A Blueprint for Love

“You shall love the Lord, your God, with all your heart, with all your soul, and with all your mind. This is the greatest and the first commandment. The second is like it: You shall love your neighbor as yourself.”

I’m going to guess that most of you reading this post today believe you have the first and greatest commandment down pat. Love God. It’s the “with all our heart, with all your soul, and with all your mind” part that I question. I also question it in myself. Is my love for God whole? Or are parts of me still holding back? I ask because if we truly did love God wholly, do we really need the second commandment? Think about it. Perhaps it depends on our definition of what it means to love wholly. But this will not be the focus of today’s reflection.

Instead, let’s look at “The Greatest Commandment, Part II.” Or, the Sequel. Love of neighbor. For this, I’d like to offer you a blueprint for love of neighbor, one that I’ve used often in prayer and when delving into my understanding of how to love others. I hope this will help you also:

“If I speak in the tongues of men and of angels but have not love, I am a noisy gong or a clanging cymbal.  And if I have prophetic powers, and understand all mysteries and all knowledge, and if I have all faith, so as to remove mountains, but have not love, I am nothing. If I give away all I have, and if I deliver my body to be burned, but have not love, I gain nothing. Love is patient and kind; love is not jealous or boastful; it is not arrogant or rude. Love does not insist on its own way; it is not irritable or resentful; it does not rejoice at wrong, but rejoices in the right. Love bears all things, believes all things, hopes all things, endures all things.”   -1 Corinthians 13:1:7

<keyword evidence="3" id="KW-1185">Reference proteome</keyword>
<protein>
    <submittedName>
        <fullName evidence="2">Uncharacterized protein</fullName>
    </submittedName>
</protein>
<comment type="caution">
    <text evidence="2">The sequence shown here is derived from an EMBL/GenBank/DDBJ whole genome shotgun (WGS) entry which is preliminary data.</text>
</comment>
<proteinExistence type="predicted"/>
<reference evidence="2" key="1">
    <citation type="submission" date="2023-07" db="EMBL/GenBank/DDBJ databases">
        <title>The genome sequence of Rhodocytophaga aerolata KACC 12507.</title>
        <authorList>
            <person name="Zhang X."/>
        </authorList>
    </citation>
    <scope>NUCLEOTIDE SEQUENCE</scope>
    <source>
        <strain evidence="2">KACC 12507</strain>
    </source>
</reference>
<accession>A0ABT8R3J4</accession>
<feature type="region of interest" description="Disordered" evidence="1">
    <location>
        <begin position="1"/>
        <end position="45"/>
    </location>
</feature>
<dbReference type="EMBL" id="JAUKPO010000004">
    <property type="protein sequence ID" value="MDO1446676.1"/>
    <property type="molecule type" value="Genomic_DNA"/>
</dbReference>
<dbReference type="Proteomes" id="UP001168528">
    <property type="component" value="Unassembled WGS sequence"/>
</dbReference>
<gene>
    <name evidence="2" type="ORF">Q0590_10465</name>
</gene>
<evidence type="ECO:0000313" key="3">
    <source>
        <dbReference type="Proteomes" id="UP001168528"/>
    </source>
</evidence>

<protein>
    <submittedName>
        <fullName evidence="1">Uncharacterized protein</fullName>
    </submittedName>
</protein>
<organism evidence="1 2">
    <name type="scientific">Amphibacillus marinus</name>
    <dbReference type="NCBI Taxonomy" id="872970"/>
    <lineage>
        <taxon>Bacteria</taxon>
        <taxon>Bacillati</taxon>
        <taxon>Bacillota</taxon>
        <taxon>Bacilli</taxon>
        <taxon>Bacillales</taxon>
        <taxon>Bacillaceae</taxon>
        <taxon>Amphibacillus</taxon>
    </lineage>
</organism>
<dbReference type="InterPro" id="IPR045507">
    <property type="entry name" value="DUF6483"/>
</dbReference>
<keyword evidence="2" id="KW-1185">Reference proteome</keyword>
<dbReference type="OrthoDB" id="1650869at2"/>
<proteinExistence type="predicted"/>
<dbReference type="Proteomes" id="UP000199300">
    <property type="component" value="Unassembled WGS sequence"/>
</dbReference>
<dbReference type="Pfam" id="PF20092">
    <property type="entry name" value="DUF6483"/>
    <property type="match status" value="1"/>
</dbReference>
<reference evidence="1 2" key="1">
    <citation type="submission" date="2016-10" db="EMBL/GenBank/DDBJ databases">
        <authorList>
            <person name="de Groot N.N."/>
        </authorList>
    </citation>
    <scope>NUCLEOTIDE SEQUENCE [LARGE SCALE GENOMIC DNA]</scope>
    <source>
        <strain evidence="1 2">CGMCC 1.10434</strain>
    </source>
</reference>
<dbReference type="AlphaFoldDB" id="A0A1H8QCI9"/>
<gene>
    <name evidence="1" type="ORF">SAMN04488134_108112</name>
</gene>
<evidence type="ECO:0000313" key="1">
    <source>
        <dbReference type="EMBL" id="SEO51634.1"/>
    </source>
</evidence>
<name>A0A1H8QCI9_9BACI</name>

There – the blueprint. The road map. What I most like about using this passage in my journey to loving others is that I can take baby steps. The first part reminds us that loving is more important than anything else we do. But the second part – this part lets us take those small steps. We can pick this apart and work on each of our shortcomings.

Perhaps we can start with patience if that is your downfall. Maybe it’s arrogance or irritability. Rudeness is a big one; jealousy, or perhaps too much rejoicing when someone you dislike experiences hard times. Are we happy in that? Or can we instead say a prayer for that person to help them? You must know that if you have not yet moved forward in your efforts to love, it cannot be done all at once. Dissect the blueprint. Pick one step and take the time necessary to improve this act of love. You may have to bite your tongue along the way. Try not to! But if you do, step back a bit on the road and look just ahead of you. What could you have done differently? Then, step forward and try again. Each time, with practice, should be easier. One – step – at – a – time!

Note that Jesus says we must love our neighbor, but often, I am asked how to define a neighbor. Well, look up from your phone and texting and social media and glance around you. You will find no shortage of neighbors to love. Whatever their race, creed, ideology, nationality, age, sexual orientation, body type or hair color — these are your neighbors. These are the folks you are commanded to love. Jesus also said that we should love these neighbors as we love ourselves. Love of self must be in the likeness of Jesus’ love for us, not in self-centeredness. Understanding how Jesus loves you will move you forward on our journey to loving your neighbor. Then, perhaps one day, who knows when our love of neighbor will also include those enemies whose only goal is to destroy us. An outlandish idea? Not in the eyes of Jesus. Yes, perhaps one day! Perhaps —

God Bless.

Contact the author

Jeanne Penoyar, an Accounts Manager at Diocesan, is a Lector at St. Anthony of Padua parish in Grand Rapids, MI. Jeanne has worked in parish ministry as an RCIA director, in Liturgy, and as a Cantor. Working word puzzles and reading fill her spare time. Jeanne can be reached at jpenoyar@diocesan.com.